Captures a generational moment - young people on the cusp of truly growing up, tiring of their reflexive cynicism, each in their own ways struggling to connect and define what it means to love and be loved.
Rachel is a quick-witted and lovable stay-at-home mom. Frustrated with the realities of preschool auctions, a lackluster sex life and career that's gone kaput, Rachel visits a strip club to... See full summary »
A daughter's idyllic life is turned upside-down by immense tragedy. As she grows older, her cynicism and apathy towards her new reality is challenged by a reminder from the past that sets her on a pilgrimage that will define her.
A tragedy presents Laurel with the chance to reinvent herself as her idolized twin sister, Audrey. As she eases into the life she has always wanted, she must decide between continuing the lie or revealing herself as the perfect fraud.
Wallace, who is burned out from a string of failed relationships, forms an instant bond with Chantry, who lives with her longtime boyfriend. Together, they puzzle out what it means if your best friend is also the love of your life.
Six New Yorkers juggle love, friendship, and the keenly challenging specter of adulthood. Sam Wexler is a struggling writer who's having a particularly bad day. When a young boy gets separated from his family on the subway, Sam makes the questionable decision to bring the child back to his apartment and thus begins a rewarding, yet complicated, friendship. Sam's life revolves around his friends-Annie, whose self-image keeps her from commitment; Charlie and Mary Catherine, a couple whose possible move to Los Angeles tests their relationship; and Mississippi, a cabaret singer who catches Sam's eye. Written by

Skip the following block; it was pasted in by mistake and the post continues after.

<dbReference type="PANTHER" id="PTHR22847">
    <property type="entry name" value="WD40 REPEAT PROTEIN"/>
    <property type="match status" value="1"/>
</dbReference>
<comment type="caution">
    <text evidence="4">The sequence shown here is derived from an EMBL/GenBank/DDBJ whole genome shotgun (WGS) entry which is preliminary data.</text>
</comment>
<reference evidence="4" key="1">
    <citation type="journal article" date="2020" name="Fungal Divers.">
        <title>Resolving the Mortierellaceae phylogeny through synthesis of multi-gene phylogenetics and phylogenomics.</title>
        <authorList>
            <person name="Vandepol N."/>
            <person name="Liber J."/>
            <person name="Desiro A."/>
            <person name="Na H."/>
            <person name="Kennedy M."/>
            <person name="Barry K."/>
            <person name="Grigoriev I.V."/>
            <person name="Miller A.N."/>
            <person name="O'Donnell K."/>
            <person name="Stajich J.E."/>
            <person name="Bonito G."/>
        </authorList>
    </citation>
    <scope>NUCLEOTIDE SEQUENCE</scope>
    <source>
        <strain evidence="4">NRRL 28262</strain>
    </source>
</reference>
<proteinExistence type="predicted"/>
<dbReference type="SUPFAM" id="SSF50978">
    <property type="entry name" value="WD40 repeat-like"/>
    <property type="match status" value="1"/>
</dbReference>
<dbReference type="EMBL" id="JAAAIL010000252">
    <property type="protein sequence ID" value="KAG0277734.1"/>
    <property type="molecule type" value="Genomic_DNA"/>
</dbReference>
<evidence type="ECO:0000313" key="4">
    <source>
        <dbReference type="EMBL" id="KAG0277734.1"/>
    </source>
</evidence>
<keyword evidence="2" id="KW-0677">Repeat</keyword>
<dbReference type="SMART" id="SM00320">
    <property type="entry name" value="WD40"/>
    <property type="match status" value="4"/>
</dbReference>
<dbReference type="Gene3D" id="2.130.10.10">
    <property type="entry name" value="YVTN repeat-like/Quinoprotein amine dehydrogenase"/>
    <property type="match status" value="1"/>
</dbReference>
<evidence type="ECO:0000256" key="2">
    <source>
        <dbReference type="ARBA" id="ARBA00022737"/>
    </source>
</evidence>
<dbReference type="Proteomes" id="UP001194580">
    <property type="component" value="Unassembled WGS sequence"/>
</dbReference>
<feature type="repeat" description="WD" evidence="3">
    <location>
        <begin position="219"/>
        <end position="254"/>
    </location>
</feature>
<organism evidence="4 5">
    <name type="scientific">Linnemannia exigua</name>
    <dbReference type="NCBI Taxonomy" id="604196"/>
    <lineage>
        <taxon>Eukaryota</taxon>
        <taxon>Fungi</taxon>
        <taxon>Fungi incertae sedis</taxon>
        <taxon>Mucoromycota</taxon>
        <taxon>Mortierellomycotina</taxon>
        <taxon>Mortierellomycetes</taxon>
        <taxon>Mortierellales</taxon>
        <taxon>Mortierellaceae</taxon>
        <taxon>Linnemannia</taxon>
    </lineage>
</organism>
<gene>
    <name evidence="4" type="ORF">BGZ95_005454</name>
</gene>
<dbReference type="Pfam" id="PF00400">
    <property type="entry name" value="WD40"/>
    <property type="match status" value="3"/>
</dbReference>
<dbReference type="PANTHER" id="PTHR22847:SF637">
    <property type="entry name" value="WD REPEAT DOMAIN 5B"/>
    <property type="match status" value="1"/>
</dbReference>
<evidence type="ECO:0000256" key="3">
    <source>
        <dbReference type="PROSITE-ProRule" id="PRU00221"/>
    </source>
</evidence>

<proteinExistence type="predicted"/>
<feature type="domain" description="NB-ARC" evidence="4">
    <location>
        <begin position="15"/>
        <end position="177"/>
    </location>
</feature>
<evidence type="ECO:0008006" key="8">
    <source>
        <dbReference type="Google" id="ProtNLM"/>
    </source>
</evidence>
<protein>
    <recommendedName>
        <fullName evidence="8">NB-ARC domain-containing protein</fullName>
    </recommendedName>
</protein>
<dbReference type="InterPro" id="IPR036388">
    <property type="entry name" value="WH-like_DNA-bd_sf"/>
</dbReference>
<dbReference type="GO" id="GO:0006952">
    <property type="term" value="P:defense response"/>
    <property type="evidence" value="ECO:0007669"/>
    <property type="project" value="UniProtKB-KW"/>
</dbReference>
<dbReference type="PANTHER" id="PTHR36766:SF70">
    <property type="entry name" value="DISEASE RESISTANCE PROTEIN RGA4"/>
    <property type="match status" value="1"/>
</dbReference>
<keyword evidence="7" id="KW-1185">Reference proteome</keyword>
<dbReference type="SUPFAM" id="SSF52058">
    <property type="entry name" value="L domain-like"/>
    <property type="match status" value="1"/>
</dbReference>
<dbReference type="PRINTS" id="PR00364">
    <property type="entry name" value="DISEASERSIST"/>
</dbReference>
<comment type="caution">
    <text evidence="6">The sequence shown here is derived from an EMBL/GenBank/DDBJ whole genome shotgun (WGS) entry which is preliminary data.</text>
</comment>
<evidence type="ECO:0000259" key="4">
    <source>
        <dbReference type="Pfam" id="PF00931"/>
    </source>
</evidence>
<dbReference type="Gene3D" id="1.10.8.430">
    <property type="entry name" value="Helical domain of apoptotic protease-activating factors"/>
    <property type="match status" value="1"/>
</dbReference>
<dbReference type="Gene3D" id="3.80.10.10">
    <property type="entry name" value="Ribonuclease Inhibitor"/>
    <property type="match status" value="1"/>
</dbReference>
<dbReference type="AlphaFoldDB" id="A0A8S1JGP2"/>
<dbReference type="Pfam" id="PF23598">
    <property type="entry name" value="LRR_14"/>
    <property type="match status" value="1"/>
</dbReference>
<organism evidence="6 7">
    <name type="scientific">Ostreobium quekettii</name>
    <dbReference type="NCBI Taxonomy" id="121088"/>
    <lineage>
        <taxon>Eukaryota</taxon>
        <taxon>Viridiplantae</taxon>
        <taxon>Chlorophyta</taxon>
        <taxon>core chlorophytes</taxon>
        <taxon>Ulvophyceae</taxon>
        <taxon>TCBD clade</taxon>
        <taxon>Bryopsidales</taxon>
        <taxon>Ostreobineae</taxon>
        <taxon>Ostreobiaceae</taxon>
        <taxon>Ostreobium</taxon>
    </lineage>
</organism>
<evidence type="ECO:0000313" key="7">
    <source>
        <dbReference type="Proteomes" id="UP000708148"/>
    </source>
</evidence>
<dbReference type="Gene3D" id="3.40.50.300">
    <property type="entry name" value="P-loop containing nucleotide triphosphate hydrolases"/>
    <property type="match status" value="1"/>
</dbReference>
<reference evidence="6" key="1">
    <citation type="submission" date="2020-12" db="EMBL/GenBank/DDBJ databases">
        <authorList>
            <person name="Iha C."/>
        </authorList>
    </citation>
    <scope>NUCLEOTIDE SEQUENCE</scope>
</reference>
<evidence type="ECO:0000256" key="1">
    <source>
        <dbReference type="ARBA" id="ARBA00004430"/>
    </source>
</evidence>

Sundance Film Festival
Written by Matt Hines, Jon Rice, Steven Stetson, Keith May, Brian Kwasnik, Erik Pederson
Performed by Bear Lake
Courtesy of Bear Lake Music LLC
By Arrangement With North Star Music Group See more »
6 New Yorkers in their late 20's/early 30's change and grow.
This is an excellent "slice of life" movie, very easy to relate to and entertaining. It manages to be optimistic without being saccharine sweet. The writer/director, while male, depicts women characters with compassion and understanding. And New York in summer feels like the real thing, in a way that the best Woody Allen films do. Most impressive and enjoyable, though, are the performances. Malin Ackerman has never been better. Tony Hale is a revelation! Josh is excellent (and nothing like Ted Mosby). The little boy, Michael Algieri, is a natural. And Kate Mara -- omg! Not only is she gorgeous, funny and engaging, she's an amazing singer!! Watching her one feels a star being born. The songs by Jaymay -- which are the movie's score -- are perfect. And tech credits (cinematography, editing, production design) are fantastic.
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